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Posted by Willy Franzen on February 8, 2013. Positions below updated every five minutes.
|Business Intelligence Analyst||Coopersburg, PA|
|Field Technician||Coopersburg, PA|
|Field Technician (New Jersey)||Coopersburg, PA|
|Field Technician - Virginia||Coopersburg, PA|
|Field Technician (Sacramento)||Coopersburg, PA|
|Field Technician (San Diego, CA)||Coopersburg, PA|
|Junior Manufacturing Test Engineer||Coopersburg, PA|
|Accounts Payable Coordinator||Massachusetts|
|HR and Training Coordinator||Massachusetts|
Last night as I was trying to fall asleep, there was a car alarm going off for at least half an hour. I don’t know if it stopped or I fell asleep first, but I’m now convinced that car alarms cost society more in annoyance than they benefit it through prevented thefts. Why can’t there be a theft deterrent that creates positive externalities? Oh, wait, there is. It’s called LoJack. They’re a Canton, MA based company that offers “recovery systems for cars, trucks, motorcycles, equipment, cargo, and laptops.” LoJack is based on radio transmitters that are activated when something is reported stolen (I assumed they used GPS, but here’s how it works). Police are able to find the frequency through special hardware, and recover it (and hopefully arrest the thieves at the same time). LoJack not only helps customers get their things back, but it also increases the overall risk of stealing stuff–that makes us all better off, even if we don’t use LoJack.
There were nearly three quarters of a million auto thefts in 2011. I had no idea that it was that bad. The national recovery rate is only 52%. Cars with LoJack have a recovery rate over 90%. That’s pretty great evidence that the product works. While LoJack’s technology isn’t nearly as impressive as it used to be considering that we now have smartphones with features like Find My Phone, you can’t argue with the success. From a business standpoint I like that LoJack isn’t just about personal automobiles–they also serve fleets and shippers (totally makes me think of The Wire). Additionally, they’ve licensed their name to a software company that develops a laptop recovery application (and it has helped recover more than 25,000 laptops). Unfortunately LoJack hasn’t been able to recover the economy yet, but they do have a few positions posted on their Jobs page including Human Resources Coordinator, Customer Service Representative – Part Time Bilingual, and Customer Service Representative – Part Time. There’s also a Social Media Specialist position that looks perfect for a new grad, but they say they want 5-7 years of experience!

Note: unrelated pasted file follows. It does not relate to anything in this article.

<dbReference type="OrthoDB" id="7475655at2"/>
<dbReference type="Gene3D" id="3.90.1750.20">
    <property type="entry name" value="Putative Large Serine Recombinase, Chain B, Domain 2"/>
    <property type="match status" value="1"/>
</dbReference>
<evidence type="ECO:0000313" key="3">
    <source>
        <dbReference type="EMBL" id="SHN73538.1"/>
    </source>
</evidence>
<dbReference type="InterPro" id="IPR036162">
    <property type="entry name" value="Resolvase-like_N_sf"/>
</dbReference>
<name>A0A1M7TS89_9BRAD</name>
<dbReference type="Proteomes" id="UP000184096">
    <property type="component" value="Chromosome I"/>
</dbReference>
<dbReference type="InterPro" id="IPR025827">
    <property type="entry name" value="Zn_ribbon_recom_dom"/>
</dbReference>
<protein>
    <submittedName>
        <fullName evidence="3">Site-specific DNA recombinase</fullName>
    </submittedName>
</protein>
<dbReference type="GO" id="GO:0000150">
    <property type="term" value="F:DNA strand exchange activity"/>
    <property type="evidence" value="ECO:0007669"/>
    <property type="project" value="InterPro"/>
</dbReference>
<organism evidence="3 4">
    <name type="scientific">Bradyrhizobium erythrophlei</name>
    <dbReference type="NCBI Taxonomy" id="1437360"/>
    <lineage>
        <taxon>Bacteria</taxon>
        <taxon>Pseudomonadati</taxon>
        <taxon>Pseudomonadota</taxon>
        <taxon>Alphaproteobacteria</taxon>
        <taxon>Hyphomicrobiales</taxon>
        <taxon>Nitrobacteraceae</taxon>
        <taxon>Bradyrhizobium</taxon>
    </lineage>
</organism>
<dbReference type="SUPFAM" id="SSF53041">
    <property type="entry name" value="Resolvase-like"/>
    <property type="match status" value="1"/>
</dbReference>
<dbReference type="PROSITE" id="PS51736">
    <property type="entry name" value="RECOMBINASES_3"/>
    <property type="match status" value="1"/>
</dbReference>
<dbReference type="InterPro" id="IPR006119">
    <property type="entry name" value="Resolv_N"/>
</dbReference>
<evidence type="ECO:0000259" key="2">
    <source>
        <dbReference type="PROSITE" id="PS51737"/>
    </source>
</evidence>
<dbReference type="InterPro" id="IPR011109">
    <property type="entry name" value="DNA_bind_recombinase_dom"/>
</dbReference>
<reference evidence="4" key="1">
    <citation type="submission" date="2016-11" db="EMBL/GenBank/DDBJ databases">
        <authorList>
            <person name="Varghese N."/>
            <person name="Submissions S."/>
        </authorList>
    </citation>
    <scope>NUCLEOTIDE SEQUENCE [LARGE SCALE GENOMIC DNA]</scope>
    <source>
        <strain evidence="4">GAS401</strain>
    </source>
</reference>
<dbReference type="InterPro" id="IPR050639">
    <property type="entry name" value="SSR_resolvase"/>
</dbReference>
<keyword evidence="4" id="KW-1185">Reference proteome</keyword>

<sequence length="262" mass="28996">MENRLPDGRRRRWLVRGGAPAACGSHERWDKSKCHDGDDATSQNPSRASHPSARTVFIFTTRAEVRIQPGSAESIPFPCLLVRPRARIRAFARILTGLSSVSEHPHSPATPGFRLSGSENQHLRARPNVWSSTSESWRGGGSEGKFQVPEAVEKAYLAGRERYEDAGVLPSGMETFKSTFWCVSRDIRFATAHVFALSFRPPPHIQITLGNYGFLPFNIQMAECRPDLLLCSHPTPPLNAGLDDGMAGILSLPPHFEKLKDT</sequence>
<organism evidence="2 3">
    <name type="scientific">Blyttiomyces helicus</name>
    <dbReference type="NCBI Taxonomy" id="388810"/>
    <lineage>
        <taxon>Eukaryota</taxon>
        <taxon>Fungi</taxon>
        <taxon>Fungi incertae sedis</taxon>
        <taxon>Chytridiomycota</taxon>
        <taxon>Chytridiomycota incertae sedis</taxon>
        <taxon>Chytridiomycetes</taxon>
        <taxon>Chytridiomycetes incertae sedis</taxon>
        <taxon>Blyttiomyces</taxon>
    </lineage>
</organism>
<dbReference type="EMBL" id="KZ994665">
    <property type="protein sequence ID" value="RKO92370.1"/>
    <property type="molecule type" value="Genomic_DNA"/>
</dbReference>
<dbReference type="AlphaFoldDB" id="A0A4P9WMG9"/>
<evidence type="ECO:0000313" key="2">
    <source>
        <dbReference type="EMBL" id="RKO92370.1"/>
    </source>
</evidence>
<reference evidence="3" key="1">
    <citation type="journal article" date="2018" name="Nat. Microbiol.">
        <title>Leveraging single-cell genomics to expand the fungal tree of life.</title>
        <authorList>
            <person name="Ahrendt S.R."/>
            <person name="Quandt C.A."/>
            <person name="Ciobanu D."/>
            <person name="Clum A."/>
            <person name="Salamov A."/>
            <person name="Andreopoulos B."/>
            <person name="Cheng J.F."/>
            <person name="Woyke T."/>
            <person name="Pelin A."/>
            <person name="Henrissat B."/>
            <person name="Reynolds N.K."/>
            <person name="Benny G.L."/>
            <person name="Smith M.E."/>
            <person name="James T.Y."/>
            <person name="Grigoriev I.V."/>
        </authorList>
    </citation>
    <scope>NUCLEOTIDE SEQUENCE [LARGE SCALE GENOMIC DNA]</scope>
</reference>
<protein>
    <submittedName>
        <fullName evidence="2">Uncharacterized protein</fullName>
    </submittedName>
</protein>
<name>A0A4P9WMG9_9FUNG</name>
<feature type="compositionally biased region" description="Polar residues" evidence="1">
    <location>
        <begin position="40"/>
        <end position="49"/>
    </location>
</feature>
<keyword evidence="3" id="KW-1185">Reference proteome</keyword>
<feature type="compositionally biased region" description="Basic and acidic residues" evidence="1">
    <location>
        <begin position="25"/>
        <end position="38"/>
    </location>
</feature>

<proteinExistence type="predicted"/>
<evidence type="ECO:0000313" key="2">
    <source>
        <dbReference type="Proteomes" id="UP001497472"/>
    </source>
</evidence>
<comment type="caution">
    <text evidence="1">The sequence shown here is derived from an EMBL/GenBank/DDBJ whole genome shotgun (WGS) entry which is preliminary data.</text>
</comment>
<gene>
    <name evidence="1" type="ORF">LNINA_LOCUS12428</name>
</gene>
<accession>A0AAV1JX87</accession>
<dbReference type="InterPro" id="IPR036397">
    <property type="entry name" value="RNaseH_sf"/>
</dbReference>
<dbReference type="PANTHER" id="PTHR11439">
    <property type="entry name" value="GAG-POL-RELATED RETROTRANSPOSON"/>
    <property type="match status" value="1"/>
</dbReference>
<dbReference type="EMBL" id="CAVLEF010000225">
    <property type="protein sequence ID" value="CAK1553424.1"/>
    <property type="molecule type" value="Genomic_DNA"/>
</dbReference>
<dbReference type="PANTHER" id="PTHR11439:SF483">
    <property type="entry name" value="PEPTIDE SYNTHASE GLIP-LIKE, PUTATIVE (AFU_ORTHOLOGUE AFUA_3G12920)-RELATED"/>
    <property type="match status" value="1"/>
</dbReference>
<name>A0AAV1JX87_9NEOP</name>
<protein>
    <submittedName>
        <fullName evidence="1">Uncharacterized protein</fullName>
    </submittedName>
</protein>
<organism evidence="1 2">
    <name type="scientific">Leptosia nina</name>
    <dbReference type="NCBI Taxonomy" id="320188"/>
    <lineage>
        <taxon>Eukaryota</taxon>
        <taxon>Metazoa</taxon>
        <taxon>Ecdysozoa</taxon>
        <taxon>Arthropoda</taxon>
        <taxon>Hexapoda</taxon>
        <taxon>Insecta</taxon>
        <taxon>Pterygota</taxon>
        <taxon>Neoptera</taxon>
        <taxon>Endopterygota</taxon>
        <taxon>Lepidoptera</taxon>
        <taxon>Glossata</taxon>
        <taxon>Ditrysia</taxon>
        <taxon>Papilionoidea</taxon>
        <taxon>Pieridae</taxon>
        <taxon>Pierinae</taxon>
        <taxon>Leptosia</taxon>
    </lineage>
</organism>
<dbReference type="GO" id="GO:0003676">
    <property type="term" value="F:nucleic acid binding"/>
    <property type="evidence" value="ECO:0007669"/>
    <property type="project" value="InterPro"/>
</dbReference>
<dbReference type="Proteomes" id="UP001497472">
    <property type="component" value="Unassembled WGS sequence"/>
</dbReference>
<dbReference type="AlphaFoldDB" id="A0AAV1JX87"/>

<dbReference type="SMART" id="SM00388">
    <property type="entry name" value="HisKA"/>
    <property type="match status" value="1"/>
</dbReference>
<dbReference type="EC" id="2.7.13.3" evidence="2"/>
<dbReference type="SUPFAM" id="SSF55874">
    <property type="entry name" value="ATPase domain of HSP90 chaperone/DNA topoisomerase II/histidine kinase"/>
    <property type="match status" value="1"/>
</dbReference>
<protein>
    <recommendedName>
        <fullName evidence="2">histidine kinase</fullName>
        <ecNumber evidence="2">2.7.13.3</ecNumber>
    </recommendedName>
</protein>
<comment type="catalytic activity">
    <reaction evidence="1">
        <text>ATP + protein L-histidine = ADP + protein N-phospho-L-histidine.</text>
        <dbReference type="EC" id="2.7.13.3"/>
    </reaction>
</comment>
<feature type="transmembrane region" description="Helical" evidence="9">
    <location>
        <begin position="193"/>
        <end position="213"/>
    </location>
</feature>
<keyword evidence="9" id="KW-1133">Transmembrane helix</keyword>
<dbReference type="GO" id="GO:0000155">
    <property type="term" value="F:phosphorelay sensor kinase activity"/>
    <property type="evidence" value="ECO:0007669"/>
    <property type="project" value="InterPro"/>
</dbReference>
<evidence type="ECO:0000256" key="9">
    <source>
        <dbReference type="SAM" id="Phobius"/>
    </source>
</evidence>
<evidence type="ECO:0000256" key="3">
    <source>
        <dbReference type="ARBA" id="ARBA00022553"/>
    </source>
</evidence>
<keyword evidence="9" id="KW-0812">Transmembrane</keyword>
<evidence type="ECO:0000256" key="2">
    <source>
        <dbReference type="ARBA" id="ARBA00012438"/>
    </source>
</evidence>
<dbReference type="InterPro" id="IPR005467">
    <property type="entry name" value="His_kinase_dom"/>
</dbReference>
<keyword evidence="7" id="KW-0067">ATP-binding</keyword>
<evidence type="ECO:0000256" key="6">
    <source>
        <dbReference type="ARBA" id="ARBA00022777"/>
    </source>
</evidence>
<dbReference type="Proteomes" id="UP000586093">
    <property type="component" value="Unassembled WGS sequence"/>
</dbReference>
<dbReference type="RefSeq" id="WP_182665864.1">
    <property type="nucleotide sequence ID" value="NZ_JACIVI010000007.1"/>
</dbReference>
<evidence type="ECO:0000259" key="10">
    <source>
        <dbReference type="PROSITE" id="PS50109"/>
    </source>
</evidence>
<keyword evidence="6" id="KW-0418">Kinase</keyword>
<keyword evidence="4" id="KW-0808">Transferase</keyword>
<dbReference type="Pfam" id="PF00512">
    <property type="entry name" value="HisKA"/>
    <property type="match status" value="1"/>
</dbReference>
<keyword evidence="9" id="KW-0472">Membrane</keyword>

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Do you have LoJack?